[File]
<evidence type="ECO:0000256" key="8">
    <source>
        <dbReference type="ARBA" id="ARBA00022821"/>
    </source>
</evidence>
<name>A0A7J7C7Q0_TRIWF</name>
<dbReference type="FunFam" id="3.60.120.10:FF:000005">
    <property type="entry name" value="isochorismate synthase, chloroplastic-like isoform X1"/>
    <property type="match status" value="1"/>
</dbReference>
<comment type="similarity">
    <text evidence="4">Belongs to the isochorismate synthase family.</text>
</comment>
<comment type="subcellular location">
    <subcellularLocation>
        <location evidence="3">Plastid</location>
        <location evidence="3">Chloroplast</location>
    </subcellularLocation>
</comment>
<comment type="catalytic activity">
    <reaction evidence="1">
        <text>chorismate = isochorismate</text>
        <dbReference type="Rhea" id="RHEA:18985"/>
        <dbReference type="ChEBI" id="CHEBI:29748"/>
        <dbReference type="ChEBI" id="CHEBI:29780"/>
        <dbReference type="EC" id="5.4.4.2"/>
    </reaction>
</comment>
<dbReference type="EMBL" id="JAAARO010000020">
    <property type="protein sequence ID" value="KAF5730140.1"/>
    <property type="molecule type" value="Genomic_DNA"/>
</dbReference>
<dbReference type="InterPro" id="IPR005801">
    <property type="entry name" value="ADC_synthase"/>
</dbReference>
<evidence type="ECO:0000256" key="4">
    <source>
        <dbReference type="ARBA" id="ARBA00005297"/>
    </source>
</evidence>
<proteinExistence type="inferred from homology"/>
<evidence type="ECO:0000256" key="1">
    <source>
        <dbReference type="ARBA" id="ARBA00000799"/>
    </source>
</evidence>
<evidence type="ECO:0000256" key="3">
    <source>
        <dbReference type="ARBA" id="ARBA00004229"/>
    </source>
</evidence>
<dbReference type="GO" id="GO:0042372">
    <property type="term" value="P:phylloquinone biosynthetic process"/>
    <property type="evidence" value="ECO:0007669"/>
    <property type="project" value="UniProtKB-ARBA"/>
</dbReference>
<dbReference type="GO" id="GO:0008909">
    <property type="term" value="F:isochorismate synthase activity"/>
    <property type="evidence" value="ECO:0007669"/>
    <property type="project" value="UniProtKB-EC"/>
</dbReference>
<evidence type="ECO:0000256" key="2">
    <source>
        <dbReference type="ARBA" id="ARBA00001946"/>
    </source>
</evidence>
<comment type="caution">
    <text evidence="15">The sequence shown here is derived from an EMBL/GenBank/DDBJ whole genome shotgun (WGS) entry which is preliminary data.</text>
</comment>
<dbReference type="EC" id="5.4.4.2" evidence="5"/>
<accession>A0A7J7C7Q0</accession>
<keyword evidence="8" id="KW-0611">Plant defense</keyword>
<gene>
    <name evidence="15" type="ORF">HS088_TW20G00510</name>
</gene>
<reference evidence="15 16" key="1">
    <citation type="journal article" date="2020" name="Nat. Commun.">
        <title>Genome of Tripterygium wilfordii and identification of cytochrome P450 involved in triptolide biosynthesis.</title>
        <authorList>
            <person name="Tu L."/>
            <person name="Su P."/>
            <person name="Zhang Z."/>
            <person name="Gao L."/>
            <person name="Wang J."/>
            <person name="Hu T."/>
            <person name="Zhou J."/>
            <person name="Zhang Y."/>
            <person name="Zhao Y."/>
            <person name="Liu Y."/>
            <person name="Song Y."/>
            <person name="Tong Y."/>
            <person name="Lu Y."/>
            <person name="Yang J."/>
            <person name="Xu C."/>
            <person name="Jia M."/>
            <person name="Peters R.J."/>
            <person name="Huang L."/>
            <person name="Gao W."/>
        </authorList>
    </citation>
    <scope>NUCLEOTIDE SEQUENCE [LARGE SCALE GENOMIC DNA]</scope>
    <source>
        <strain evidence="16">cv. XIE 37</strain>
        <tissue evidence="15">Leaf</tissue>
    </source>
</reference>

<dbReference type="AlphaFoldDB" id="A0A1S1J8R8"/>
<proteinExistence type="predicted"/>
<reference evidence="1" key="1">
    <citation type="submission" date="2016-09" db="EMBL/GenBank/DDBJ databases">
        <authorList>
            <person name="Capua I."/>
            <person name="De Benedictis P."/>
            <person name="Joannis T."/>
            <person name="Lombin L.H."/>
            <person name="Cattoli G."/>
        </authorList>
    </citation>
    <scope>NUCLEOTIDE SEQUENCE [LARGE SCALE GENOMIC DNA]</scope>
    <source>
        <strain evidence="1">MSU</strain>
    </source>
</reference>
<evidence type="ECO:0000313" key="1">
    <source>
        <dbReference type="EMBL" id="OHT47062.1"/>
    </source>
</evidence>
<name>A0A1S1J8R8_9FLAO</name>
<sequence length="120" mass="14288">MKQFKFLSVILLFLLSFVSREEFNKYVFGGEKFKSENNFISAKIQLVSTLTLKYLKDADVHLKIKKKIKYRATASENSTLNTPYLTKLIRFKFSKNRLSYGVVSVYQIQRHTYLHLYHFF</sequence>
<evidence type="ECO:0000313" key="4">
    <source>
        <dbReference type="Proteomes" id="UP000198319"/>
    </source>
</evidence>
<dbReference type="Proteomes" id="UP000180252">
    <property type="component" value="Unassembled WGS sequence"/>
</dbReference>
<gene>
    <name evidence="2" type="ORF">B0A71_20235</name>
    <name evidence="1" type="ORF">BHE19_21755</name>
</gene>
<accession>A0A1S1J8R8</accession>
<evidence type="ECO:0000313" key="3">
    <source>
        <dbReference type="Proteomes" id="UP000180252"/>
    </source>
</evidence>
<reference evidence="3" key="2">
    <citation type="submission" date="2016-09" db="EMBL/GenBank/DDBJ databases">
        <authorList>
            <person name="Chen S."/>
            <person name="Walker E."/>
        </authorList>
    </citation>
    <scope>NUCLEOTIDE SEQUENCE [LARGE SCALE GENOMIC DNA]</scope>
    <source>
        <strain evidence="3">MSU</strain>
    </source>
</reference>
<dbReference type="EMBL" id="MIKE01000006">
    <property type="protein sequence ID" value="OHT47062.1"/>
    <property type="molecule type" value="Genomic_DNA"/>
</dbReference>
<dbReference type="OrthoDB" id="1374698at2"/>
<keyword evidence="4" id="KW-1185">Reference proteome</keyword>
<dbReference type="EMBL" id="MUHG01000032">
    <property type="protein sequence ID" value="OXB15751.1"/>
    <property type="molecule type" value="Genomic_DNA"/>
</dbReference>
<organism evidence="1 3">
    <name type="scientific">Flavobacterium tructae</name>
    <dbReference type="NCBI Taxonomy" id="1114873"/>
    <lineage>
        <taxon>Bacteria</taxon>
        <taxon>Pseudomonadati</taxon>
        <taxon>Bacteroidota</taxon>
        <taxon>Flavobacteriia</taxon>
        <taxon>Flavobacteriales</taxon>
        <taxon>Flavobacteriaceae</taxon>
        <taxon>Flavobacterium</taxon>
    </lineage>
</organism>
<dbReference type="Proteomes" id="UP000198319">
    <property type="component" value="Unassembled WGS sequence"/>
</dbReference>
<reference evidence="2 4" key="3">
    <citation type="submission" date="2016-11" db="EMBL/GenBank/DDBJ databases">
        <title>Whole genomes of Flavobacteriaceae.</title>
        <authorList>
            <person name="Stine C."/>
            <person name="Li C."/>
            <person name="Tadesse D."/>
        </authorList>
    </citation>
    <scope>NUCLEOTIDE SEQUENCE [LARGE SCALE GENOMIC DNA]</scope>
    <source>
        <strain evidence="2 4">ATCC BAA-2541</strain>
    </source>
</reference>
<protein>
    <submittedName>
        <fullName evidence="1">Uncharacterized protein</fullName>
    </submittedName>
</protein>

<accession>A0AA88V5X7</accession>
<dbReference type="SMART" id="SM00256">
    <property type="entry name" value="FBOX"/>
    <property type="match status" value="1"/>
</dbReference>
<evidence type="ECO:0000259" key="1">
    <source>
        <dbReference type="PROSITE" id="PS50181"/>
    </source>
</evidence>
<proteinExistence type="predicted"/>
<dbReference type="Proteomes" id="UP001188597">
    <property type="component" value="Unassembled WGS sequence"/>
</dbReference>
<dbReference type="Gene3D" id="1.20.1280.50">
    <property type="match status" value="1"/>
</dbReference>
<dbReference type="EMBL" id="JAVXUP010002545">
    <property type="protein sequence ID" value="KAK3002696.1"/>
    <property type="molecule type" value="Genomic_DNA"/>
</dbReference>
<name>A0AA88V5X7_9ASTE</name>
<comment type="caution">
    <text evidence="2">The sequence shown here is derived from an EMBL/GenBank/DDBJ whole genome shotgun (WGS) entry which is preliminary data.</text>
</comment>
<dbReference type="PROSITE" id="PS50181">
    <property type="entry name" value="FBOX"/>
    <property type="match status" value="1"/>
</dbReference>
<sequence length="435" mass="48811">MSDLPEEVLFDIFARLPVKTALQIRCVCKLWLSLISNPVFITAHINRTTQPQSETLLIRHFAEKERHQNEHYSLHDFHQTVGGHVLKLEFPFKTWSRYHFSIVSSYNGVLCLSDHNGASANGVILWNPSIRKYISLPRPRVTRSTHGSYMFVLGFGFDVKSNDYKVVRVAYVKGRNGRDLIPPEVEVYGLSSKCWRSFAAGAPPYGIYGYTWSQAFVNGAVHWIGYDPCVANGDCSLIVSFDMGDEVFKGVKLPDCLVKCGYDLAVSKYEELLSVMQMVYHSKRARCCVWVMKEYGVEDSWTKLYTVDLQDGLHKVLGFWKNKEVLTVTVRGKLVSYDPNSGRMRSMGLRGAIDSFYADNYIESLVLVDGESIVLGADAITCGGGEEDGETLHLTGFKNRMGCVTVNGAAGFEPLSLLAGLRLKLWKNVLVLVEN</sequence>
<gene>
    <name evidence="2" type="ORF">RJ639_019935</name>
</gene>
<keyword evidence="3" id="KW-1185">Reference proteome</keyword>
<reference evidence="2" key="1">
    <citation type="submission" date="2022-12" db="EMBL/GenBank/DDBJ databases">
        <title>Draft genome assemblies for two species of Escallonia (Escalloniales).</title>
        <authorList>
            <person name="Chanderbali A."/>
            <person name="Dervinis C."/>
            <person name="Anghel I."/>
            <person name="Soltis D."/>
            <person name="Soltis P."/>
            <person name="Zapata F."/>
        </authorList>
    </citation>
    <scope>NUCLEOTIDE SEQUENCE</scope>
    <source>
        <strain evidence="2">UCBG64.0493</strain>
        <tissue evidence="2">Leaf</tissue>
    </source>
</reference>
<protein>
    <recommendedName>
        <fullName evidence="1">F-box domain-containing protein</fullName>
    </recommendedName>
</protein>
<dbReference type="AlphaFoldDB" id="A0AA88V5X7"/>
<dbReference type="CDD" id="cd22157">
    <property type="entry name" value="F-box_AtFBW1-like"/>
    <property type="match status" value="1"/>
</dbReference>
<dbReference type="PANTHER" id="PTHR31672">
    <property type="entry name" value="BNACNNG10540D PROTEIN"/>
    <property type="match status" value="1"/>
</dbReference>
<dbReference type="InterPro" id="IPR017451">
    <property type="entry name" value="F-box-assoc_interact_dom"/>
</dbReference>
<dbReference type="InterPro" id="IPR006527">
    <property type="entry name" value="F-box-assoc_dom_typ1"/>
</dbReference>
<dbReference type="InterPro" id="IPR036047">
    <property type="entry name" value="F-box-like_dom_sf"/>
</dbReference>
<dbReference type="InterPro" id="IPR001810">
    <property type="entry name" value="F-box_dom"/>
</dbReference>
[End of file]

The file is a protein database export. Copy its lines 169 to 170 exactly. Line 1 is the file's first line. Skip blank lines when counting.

    <property type="molecule type" value="Genomic_DNA"/>
</dbReference>